Lookalike defamation claim incompatible with advertiser’s freedom of speech

A recent High Court decision concerning pornographic advertisements for an adult ISP in the Sunday Mirror looks set to spark a lively debate on the relative human rights of advertisers and ordinary people who are unintentionally referred to in advertisements.

Free4internet.net published advertisements for an adult ISP containing a raunchy photograph of Miss E, a well known glamour model. Ms Kerry O’Shea, a ‘respectable young woman aged twenty four’, who is said to have been a lookalike of Miss E, sued Free4internet.net and MGN Ltd, the publishers of the Sunday Mirror, for defamation. She claimed that people who knew her believed she had agreed to promote a pornographic web site.

Surprisingly, the claim failed. There is a long established common law principle that publishers can be liable for defamation even when it is unintentional (the doctrine of ‘strict liability’). This principle was established in a 1910 decision by the House of Lords. In Mr Justice Morland’s opinion, however, the strict liability principle (at least as it applies to lookalikes) is incompatible with a publisher’s right to freedom of speech enshrined in the European Convention on Human Rights and now incorporated into UK law under the Human Rights Act 1998.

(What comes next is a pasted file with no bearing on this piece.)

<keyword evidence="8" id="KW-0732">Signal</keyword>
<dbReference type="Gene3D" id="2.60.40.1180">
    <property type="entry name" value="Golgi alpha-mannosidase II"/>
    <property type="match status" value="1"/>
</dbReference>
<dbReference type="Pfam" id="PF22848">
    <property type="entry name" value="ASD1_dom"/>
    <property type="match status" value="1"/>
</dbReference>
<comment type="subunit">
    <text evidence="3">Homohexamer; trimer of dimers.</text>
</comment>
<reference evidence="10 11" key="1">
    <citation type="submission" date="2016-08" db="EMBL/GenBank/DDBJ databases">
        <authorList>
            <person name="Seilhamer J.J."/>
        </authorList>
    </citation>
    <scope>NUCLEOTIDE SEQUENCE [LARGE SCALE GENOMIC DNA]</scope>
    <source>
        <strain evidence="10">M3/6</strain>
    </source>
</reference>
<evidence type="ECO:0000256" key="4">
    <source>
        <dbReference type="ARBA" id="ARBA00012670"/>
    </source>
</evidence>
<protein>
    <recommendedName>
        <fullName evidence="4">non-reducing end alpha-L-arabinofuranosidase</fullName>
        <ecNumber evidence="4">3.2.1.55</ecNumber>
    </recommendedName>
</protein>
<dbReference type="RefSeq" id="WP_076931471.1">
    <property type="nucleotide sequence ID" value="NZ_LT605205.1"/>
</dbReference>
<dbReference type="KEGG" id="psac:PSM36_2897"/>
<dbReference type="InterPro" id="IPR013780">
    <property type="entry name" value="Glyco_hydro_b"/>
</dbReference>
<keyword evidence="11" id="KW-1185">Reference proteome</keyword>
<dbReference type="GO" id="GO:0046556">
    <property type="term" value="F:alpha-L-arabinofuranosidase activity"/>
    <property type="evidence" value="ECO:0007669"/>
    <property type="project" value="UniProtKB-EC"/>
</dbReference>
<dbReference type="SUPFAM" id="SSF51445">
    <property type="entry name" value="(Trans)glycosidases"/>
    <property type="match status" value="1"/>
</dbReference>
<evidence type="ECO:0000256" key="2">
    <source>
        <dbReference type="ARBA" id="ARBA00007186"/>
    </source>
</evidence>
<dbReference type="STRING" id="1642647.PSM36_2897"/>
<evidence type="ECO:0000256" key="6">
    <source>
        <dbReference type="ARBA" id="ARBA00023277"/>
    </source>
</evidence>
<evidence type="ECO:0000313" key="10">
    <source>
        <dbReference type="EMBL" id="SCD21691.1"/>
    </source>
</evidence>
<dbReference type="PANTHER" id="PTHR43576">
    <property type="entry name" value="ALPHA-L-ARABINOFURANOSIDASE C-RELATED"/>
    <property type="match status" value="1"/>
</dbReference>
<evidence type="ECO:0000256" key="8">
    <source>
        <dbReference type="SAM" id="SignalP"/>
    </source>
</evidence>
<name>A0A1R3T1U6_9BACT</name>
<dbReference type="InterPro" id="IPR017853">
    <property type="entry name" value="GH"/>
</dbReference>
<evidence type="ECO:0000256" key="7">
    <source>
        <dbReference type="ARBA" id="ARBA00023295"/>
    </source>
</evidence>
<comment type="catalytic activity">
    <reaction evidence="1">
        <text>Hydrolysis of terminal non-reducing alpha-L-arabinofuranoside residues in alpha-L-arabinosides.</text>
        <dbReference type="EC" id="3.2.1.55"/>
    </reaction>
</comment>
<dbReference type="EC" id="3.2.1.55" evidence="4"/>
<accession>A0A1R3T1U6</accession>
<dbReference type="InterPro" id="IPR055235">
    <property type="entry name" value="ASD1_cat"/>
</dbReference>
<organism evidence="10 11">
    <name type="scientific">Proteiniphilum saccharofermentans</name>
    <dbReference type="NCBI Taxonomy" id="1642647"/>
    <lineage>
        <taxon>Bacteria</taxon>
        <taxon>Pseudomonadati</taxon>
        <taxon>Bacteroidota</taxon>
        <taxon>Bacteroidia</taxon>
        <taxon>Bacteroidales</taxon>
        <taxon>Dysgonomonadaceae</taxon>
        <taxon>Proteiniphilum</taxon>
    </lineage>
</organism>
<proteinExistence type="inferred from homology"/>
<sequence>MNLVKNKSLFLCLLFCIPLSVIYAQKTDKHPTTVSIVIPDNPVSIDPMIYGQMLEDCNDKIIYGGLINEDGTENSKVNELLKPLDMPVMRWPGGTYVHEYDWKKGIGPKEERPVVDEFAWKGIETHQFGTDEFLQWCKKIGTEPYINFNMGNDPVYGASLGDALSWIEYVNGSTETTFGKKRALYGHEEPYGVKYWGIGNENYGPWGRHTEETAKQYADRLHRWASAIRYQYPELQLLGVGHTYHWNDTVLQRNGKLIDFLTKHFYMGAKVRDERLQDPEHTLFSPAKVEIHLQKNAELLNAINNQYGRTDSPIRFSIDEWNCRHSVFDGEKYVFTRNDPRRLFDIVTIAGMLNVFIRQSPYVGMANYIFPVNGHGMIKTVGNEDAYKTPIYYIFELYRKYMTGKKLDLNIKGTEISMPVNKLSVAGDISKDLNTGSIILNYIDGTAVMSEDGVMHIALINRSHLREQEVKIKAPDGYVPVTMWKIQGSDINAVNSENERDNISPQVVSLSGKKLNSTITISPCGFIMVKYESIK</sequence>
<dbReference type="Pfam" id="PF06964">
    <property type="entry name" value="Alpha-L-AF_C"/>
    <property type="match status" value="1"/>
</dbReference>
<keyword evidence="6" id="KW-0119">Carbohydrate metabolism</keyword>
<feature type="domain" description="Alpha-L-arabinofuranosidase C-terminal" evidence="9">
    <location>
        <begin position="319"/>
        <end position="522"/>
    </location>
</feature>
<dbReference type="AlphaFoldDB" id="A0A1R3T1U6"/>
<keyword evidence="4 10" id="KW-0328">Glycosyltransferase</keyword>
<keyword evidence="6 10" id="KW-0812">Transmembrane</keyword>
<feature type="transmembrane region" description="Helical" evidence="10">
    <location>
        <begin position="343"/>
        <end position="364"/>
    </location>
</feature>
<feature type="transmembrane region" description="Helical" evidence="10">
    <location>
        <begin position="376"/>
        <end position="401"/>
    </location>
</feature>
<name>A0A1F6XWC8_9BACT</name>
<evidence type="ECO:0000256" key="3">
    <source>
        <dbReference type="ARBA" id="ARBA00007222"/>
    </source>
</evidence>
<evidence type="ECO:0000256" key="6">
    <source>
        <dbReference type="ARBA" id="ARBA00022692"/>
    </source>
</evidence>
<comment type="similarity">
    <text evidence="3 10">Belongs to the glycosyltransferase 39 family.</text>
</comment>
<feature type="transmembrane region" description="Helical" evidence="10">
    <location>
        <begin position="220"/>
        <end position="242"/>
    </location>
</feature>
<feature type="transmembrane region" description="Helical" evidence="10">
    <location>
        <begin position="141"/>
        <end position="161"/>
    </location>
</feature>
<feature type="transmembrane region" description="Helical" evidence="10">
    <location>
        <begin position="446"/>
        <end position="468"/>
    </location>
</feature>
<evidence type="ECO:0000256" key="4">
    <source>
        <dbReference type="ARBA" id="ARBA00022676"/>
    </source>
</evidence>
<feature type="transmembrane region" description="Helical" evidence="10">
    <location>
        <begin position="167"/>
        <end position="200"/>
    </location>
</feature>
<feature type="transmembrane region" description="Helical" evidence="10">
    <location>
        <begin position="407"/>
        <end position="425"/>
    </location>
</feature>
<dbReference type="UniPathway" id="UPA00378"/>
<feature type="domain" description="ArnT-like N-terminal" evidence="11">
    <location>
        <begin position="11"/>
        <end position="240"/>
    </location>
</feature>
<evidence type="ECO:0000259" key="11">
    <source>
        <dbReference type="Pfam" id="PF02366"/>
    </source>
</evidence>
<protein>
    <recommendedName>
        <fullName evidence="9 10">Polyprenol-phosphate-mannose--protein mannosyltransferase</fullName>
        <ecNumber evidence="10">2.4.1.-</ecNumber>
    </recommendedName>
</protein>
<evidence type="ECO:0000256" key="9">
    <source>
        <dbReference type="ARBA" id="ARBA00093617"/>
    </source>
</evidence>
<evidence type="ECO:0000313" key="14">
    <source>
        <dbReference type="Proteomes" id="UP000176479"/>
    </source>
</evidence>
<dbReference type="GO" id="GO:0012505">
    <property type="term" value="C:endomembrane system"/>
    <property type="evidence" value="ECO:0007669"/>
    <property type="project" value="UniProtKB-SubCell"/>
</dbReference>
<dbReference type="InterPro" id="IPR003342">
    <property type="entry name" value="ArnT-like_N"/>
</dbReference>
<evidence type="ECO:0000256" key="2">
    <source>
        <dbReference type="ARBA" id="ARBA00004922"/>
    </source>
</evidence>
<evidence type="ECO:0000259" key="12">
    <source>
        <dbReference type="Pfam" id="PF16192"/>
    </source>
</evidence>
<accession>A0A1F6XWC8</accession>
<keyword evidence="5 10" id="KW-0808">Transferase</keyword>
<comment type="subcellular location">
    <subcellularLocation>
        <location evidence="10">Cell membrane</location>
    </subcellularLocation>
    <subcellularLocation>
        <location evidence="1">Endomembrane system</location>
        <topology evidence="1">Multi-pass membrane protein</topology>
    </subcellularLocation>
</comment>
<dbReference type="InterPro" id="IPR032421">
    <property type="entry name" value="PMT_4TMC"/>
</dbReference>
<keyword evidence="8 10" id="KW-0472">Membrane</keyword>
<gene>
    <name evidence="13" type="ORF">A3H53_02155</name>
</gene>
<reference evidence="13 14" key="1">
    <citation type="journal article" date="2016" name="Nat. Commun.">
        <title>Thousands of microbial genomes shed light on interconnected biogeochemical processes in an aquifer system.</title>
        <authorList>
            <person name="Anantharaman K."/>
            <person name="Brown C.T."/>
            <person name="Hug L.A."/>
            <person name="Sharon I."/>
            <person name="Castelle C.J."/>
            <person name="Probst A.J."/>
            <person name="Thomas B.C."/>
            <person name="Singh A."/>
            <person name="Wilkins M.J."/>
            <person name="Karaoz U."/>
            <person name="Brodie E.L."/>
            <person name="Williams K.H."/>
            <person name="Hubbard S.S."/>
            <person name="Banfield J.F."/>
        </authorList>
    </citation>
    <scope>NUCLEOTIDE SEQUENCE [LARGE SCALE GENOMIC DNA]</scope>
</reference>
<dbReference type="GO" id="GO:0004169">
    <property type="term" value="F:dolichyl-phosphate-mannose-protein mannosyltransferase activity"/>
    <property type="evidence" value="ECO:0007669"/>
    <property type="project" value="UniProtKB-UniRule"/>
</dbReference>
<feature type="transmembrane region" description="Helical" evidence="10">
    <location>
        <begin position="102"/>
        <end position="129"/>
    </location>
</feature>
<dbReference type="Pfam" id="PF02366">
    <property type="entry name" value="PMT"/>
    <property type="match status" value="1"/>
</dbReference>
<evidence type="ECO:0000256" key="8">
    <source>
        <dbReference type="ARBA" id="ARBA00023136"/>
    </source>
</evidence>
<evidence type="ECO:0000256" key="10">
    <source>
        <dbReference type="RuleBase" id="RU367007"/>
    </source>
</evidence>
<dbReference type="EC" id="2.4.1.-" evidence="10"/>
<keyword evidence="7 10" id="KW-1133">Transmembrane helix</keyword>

The lookalike problem which arose in this case is a very unusual one. This is the first UK decision ever on the point. The point only appears to have been ruled upon twice before in the last century anywhere in the world. Far more common in practice are claims by real people (and companies) whose names have unwittingly been used by advertisers.

In many cases there is a good defence to these ‘namesake claims’ because it is obvious that the individual or company in the advertisement was intended to be fictional, and any name similarities therefore coincidental. Sometimes this is not the case, and the advertiser may be exposed to defamation liability.

The O’Shea case will be useful ammunition for advertisers caught out like this in future. Whether it would be followed if the point came up again in the High Court remains to be seen. The principle of strict liability for unintentional defamation may restrict publishers’ freedom of speech, but there are other human rights which also need to be considered, such as the right people have to protect their reputation.

Whatever one makes of this decision, advertisers and agencies should continue to make all reasonable searches when selecting imaginary names for fictional characters in advertisements. There are many kinds of search which can be made in order to minimise the risk of claims by irate namesakes and the O’Shea case should not be relied on as some kind of solution to the problem.

Bulletins are for general guidance only. Legal advice should be sought before taking action in relation to specific matters. Where reference is made to Court decisions facts referred to are those reported as found by the Court. Please note that past bulletins included in the Archive have not been updated by any subsequent changes in statute or case law.